John Clayton:

Improving Your Writing

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About John

John's unique focus on audience and structure brings a new dimension to writing workshops. John helps nonfiction writers think about their goals and the techniques that can accomplish those goals. With an emphasis on practicality, John can round out a workshop's writing faculty in intriguing ways.

Topics John can cover include:

  • How to structure a narrative

  • Identifying your audience and its needs

  • The anecdotal essay: a dozen stories in 700 words

  • Why your rough draft should be rougher -- and how to make it so

  • The hidden cost of your computer's spellchecker

  • How to actually make money by writing

The rest of this page discusses some of John's more significant experiences in helping people take full advantage of their writing skills. For examples of John's writing workshops, see Talks.

[rocky]

As an adjunct professor at Rocky Mountain College from 1995-2003, John taught a senior-level writing class that became one of the English department's most popular courses. Based on a syllabus he developed, the course combines technologically sophisticated lectures, exercises, and personal feedback to strengthen on-the-job writing skills for students in a variety of disciplines, including business, computers, engineering, and the sciences.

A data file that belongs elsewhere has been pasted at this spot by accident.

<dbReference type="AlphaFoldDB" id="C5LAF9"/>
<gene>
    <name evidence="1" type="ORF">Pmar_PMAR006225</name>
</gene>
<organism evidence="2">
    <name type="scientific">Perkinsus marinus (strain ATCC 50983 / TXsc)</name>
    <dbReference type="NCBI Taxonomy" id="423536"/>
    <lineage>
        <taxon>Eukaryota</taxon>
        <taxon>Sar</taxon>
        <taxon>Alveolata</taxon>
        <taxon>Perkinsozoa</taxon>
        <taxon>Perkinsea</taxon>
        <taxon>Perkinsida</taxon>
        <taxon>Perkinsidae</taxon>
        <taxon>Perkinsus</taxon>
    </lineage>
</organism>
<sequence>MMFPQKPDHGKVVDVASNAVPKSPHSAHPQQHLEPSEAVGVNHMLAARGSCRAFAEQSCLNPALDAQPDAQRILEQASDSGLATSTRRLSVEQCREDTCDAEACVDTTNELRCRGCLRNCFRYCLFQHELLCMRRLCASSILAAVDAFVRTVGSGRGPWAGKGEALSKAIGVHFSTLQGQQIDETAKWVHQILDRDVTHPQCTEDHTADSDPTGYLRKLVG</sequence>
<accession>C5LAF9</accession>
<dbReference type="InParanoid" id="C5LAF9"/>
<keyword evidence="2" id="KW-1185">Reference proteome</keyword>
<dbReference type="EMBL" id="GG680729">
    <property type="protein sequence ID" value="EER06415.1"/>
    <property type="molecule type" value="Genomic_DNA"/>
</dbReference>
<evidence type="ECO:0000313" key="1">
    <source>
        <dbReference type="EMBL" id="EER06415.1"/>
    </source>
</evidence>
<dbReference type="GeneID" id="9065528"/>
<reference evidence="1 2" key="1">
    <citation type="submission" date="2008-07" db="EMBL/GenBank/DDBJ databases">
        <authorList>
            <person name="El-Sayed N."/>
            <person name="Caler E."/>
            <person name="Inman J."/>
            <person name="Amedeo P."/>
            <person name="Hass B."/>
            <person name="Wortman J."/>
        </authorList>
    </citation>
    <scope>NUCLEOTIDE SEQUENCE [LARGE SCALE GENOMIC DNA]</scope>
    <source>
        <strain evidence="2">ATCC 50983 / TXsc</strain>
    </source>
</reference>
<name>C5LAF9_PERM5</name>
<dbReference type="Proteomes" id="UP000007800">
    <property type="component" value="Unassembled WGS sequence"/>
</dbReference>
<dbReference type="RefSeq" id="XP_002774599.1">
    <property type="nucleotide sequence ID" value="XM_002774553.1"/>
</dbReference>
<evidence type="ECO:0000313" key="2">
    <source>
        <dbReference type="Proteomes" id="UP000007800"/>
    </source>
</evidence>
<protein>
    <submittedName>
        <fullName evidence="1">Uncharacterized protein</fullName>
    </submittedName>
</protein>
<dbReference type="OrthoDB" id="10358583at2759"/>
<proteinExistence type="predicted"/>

[hmcl Masthead]

Reprints of John's articles on effective business communication from the Harvard Management Communication Letter are available from the Harvard Business School Press. They include: 

* The Ten Most Common Mistakes of Non-Professional Communicators

* Eight Differences between Writing for School and Work

* The Most Common Mistakes of First-time Presenters (as featured in the Houston Chronicle)

* When Can I Use Clip Art?

* Writing in Scenarios

* The Overrated Topic Sentence

* First, Kill the Editor

* Verbify Your Writing

* When to Ignore your Audience

* Genres: Not Just for Supermarket Fiction Shelves
 

* How to Lie with Formatting

* When Jargon Is Your Friend

* First, DON'T Write an Outline

* How to Write Correctly Without Knowing the Rules

* How to Make a Picture Worth a Thousand Words
 

* Five Quick Ways to Trim Your Writing

* How to Write an Executive Summary. This one was reprinted -- with free access -- here.

* Teach an Engineer to Write

Some of the books John recommends for improving your writing: 

* Techniques for Technical Communicators, edited by Barnum and Carliner, is the old but comprehensive textbook John used in his college classes.

* Visual Language, by Robert Horn, looked at combining text and graphics, and was a source for "When Can I Use Clip Art?"

* Writing for Story, by Jon Franklin, and Follow the Story, by James B. Stewart, help journalists and essayists apply narrative structure to works of nonfiction.

 

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http://www.johnclaytonbooks.com-- Revised: 11/21/2011

 

Copyright 2000-11 John Clayton info [at] johnclaytonbooks.com